In accordance with one aspect of the present invention, a force transmitting member in the form of a rod or a bar is interposed between the pressure fingers and the loading tube. The force transmitting member has greater rigidity than the rigidity of the tube surface when the latter is inflated. The force transmitting member extends continuously over the length of the loading tube, and thus bridges the gaps between the pressure fingers. The presence of the load transmitting member does not adversely affect the ability of the blade holder assembly to conform to long span mismatches such as crowns provided in the surface being doctored or to deflections in the doctor back. However, over the relatively short spans which exist between individual fingers, the increased rigidity provided by the force transmitting member is sufficient to prevent tube bulging between fingers, thereby effectively transmitting full tube loading forces to the finger plate subassembly. This concentrates and increases blade loading upon any foreign materials which may have intruded beneath the blade edge.
In one embodiment of the invention, the force transmitting member has a cylindrical surface which is impressed into and partially surrounded by the surface of the pressurized loading tube. The resulting modification of the tube's cross sectional configuration enables the tube to function as a rolling diaphragm when adjusting to variations in the dimension H. The changes in effective tube width W which normally accompany the variations in the dimension H are thus significantly reduced.
In another embodiment, the force transmitting member is essentially flat, and the tube tray is provided with a cylindrical protrusion underlying the loading tube.
FIG. 1 is a cross sectional view taken through a prior art finger-type doctor blade holder;
FIGS. 2 and 3 are partial sectional views taken respectively along lines 2--2 and 3--3 of FIG. 1;
FIG. 4 is a cross sectional view taken through a typical pressurized loading tube in an unrestrained state;
FIGS. 5 and 6 are cross sectional views taken respectively along lines 5--5 and 6--6 of FIG. 3;
FIGS. 7 and 8 are views similar to FIG. 1 depicting in an exaggerated form how the loading tube of the prior art finger-type blade holder reacts to pivotal movement of the pressure fingers;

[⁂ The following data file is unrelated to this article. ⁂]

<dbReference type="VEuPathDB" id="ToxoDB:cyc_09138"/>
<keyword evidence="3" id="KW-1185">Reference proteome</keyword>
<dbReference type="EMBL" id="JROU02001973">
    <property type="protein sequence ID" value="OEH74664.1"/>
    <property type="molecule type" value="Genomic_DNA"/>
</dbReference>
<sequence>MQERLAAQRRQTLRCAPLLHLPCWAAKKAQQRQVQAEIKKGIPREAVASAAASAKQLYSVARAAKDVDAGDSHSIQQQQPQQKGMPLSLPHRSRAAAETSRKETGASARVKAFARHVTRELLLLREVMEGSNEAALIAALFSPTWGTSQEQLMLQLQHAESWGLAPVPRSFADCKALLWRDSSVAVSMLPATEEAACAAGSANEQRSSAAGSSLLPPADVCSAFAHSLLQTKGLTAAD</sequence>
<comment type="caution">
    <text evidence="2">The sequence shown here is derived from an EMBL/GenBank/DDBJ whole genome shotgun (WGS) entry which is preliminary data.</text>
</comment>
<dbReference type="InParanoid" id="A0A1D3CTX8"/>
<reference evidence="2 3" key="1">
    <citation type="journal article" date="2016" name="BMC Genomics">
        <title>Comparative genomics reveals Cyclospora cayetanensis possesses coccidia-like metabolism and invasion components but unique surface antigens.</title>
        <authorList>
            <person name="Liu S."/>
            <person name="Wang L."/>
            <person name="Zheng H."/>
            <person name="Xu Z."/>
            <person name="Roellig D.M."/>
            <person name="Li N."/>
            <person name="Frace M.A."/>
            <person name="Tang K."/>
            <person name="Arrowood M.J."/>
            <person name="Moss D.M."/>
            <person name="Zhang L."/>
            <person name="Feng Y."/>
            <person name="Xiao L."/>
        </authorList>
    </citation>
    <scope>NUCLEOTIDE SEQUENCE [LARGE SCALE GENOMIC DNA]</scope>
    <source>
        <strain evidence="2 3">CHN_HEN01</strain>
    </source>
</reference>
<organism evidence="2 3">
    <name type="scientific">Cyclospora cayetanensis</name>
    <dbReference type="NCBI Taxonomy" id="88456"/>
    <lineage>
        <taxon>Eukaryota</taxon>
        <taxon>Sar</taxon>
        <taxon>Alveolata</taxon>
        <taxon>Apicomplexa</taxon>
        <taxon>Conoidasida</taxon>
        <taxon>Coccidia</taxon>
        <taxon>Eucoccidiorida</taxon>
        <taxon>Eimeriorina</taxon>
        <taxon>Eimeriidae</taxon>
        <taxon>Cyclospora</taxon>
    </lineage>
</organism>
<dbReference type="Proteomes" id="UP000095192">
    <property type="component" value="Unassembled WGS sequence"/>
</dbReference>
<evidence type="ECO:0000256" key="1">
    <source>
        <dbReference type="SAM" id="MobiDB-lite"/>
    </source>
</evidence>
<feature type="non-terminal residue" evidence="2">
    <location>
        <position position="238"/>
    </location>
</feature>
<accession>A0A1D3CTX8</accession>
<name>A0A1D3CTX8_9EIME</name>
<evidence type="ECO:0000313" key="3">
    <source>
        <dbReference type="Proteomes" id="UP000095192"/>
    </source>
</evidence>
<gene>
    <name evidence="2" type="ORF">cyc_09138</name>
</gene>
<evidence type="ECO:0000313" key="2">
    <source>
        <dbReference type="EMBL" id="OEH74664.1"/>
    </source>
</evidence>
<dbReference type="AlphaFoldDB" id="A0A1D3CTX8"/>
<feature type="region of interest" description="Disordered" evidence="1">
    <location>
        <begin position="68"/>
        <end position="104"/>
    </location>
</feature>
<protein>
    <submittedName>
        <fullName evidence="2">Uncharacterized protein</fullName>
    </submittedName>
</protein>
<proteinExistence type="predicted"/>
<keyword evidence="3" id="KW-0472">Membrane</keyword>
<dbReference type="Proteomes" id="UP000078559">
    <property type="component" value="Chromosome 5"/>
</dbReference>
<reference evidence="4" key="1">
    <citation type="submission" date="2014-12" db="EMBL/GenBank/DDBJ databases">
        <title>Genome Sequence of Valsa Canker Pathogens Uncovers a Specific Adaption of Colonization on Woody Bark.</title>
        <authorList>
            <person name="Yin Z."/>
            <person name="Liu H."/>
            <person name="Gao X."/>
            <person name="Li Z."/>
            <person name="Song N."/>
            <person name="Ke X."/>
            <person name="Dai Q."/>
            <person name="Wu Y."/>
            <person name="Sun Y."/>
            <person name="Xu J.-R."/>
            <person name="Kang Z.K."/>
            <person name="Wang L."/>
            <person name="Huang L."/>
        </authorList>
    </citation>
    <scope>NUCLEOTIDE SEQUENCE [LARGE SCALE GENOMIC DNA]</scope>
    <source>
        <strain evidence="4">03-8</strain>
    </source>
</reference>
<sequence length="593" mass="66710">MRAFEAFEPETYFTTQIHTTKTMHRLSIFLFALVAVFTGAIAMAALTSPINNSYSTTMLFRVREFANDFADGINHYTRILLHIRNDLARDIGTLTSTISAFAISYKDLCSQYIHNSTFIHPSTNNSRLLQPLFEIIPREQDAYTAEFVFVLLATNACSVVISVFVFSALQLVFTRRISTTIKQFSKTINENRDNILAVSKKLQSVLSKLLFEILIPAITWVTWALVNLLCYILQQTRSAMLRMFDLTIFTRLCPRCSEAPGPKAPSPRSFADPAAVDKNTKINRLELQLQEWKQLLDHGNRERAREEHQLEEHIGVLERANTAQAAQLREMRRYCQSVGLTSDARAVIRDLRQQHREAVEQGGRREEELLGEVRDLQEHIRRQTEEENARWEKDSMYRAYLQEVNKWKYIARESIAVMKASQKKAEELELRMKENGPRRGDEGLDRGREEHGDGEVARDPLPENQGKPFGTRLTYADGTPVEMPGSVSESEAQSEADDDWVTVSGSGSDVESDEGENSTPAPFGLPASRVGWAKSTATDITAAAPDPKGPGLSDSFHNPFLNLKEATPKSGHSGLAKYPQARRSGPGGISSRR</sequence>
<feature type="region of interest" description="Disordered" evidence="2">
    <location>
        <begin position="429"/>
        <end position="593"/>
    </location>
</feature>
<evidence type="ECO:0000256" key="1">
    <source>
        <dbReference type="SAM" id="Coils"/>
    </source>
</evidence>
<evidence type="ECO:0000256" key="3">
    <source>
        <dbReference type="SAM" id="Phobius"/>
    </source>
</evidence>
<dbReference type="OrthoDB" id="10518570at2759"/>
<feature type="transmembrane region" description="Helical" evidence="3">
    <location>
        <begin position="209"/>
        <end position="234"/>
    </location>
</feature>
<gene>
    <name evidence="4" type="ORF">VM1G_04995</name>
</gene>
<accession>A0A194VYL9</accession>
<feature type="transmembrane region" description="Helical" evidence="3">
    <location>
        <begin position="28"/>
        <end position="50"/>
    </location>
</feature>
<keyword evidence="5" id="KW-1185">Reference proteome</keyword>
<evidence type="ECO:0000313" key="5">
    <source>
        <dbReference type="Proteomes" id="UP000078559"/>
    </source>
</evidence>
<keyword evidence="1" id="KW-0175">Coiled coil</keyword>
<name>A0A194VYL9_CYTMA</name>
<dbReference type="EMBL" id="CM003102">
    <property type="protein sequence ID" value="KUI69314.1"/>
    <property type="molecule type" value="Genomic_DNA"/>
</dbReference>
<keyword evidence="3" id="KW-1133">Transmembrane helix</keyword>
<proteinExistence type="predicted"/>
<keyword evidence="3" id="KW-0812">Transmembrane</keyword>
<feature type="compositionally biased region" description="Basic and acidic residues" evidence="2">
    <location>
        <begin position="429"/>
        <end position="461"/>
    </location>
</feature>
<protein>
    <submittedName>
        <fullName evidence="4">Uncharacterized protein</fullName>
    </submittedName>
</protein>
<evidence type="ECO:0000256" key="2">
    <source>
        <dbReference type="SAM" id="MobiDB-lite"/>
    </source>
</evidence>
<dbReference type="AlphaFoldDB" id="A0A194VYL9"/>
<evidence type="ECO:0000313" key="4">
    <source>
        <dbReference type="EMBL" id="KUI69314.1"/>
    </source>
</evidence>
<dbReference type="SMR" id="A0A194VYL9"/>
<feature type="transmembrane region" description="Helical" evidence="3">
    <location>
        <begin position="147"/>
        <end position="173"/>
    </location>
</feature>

FIG. 9 is a cross sectional view taken through one embodiment of a finger-type blade holder in accordance with the present invention;
FIG. 10 is a partial sectional view taken along line 10--10 of FIG. 9;
FIGS. 11 and 12 are views depicting in an exaggerated form how the loading tube of the FIG. 9 embodiment reacts to pivotal movement of the pressure fingers;
FIG. 13 is a cross sectional view taken through another embodiment of a finger-type blade holder in accordance with the present invention; and
FIGS. 14 and 15 are views again depicting an exaggerated form how the loading tube of the FIG. 13 embodiment reacts to pivotal movement of the pressure fingers.
Referring to FIGS. 9-15, two embodiments of a doctor blade assembly in accordance with the present invention will now be described. Those components which are common to the previously described prior art doctor blade holder have been identified with the same reference numerals.
In the embodiment shown in FIGS. 9-12, a force transmitting member in the form of a continuous full length cylindrical rod 38 is interposed between the first reaction surfaces 34 of the fingers 18 and the loading tube 30. In comparison with the surface of the inflated tube, the rod 38 has much greater rigidity and resistance to localized deformation. As is best shown in FIG. 10, the rod 38 bridges the spaces between the fingers 18 and extends continuously along the length of the loading tube 30.
The rod is held in place by clips 40 which extend between and are located at appropriate intervals along the lengths of the rods 14 and 38. The clips 40 loosely surround both rods so as not to restrict free rotational movement of rod 38 about rod 14.